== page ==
The Gloria Anzald A Reader

Author: Gloria Anzaldua
Publisher: Duke University Press
ISBN: 0822391279
Size: 48.35 MB
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Born in the Río Grande Valley of south Texas, independent scholar and creative writer Gloria Anzaldúa was an internationally acclaimed cultural theorist. As the author of Borderlands / La Frontera: The New Mestiza, Anzaldúa played a major role in shaping contemporary Chicano/a and lesbian/queer theories and identities. As an editor of three anthologies, including the groundbreaking This Bridge Called My Back: Writings by Radical Women of Color, she played an equally vital role in developing an inclusionary, multicultural feminist movement. A versatile author, Anzaldúa published poetry, theoretical essays, short stories, autobiographical narratives, interviews, and children’s books. Her work, which has been included in more than 100 anthologies to date, has helped to transform academic fields including American, Chicano/a, composition, ethnic, literary, and women’s studies. This reader—which provides a representative sample of the poetry, prose, fiction, and experimental autobiographical writing that Anzaldúa produced during her thirty-year career—demonstrates the breadth and philosophical depth of her work. While the reader contains much of Anzaldúa’s published writing (including several pieces now out of print), more than half the material has never before been published. This newly available work offers fresh insights into crucial aspects of Anzaldúa’s life and career, including her upbringing, education, teaching experiences, writing practice and aesthetics, lifelong health struggles, and interest in visual art, as well as her theories of disability, multiculturalism, pedagogy, and spiritual activism. The pieces are arranged chronologically; each one is preceded by a brief introduction. The collection includes a glossary of Anzaldúa’s key terms and concepts, a timeline of her life, primary and secondary bibliographies, and a detailed index.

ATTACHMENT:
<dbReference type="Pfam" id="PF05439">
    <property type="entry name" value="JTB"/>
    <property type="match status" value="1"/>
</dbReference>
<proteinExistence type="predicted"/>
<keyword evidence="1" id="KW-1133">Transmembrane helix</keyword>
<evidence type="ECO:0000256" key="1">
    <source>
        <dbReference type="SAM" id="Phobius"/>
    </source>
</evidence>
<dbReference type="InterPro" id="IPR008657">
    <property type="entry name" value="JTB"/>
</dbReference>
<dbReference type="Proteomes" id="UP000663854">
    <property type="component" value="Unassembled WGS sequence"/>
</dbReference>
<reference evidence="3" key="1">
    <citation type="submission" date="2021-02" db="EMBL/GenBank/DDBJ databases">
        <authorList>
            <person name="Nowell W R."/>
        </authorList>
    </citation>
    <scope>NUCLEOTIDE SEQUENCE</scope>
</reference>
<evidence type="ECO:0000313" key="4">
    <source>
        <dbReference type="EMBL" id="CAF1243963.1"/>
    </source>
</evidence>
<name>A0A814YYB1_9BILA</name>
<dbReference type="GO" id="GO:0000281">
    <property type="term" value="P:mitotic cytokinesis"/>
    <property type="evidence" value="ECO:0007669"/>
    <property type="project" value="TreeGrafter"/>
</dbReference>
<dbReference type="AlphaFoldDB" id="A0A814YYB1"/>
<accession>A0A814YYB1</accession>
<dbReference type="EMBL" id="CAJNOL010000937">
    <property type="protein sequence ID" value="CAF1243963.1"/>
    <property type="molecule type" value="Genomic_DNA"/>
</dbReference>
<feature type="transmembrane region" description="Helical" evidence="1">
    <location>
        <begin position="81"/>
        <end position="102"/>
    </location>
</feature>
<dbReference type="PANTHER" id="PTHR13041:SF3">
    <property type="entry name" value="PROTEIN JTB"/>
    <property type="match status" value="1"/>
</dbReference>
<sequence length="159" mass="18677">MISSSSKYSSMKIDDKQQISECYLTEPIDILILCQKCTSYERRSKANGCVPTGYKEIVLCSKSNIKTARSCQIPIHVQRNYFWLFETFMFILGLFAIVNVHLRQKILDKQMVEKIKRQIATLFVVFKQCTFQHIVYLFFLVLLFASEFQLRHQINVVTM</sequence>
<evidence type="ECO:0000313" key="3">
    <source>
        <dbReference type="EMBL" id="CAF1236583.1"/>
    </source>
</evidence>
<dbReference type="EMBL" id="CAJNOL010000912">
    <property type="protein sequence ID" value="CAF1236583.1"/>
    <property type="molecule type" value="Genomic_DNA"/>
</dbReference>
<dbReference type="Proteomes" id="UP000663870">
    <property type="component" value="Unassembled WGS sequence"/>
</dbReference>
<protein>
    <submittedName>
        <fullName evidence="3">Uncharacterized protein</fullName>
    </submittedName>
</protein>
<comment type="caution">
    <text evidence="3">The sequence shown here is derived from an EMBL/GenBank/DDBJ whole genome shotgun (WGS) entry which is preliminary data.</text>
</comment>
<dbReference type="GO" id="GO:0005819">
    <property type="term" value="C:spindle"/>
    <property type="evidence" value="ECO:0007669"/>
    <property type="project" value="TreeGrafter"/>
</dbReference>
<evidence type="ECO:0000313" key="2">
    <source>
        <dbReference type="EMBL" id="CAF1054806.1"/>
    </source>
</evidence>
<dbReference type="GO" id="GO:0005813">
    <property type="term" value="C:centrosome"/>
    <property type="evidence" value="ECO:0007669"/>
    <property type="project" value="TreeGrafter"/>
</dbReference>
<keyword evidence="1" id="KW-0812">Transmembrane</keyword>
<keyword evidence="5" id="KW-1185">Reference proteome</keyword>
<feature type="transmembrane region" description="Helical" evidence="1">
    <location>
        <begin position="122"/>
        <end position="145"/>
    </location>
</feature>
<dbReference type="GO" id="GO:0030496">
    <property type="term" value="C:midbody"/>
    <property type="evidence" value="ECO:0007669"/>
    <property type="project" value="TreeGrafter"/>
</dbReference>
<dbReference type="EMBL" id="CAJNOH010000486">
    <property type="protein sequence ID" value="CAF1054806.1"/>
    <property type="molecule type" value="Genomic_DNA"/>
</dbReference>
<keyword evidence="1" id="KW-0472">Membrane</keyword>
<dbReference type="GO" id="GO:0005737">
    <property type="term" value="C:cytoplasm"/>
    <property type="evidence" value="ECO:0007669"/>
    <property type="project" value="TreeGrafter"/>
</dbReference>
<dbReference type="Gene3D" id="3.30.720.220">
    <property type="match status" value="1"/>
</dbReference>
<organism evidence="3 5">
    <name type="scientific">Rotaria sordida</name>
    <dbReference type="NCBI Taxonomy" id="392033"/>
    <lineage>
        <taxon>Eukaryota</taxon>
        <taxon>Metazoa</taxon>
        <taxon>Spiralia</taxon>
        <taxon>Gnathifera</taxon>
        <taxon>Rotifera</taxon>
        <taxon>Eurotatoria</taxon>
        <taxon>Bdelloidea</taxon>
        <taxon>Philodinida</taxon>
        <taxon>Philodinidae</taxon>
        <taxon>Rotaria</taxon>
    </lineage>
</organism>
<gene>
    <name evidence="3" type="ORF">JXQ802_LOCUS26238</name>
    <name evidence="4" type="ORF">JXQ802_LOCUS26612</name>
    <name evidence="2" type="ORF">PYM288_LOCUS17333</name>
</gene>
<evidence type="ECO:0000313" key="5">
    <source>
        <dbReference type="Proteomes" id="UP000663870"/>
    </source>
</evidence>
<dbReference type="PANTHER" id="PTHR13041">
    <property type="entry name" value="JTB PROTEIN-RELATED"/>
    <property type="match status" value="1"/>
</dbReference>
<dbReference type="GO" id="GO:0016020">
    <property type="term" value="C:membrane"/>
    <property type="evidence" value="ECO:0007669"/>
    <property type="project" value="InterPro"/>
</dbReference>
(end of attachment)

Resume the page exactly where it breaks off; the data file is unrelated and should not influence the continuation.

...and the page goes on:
Light In The Dark Luz En Lo Oscuro

Author: Gloria Anzaldúa
Publisher: Duke University Press
ISBN: 0822375036
Size: 26.71 MB
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Light in the Dark is the culmination of Gloria E. Anzaldúa's mature thought and the most comprehensive presentation of her philosophy. Focusing on aesthetics, ontology, epistemology, and ethics, it contains several developments in her many important theoretical contributions.

Women And Migration In The U S Mexico Borderlands

Author: Denise A. Segura
Publisher: Duke University Press
ISBN: 9780822341185
Size: 66.81 MB
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Seminal essays on how women adapt to the structural transformations caused by the large migration from Mexico to the U.S.A., how they create or contest representations of their identities in light of their marginality, and give voice to their own agency.

Disrupting Savagism

Author: Arturo J. Aldama
Publisher: Duke University Press
ISBN: 9780822327486
Size: 55.95 MB
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DIVComparative study through discourses by Gaimo, Silko, Anzaldua and others examining the disruption of the boundaries of class, gender, race, ethnicity, and sexuality in Chicano, Mexican and Native American immigrants in the Americas./div

Spiritual Mestizaje

Author: Theresa Delgadillo
Publisher: Duke University Press
ISBN: 0822350467
Size: 63.47 MB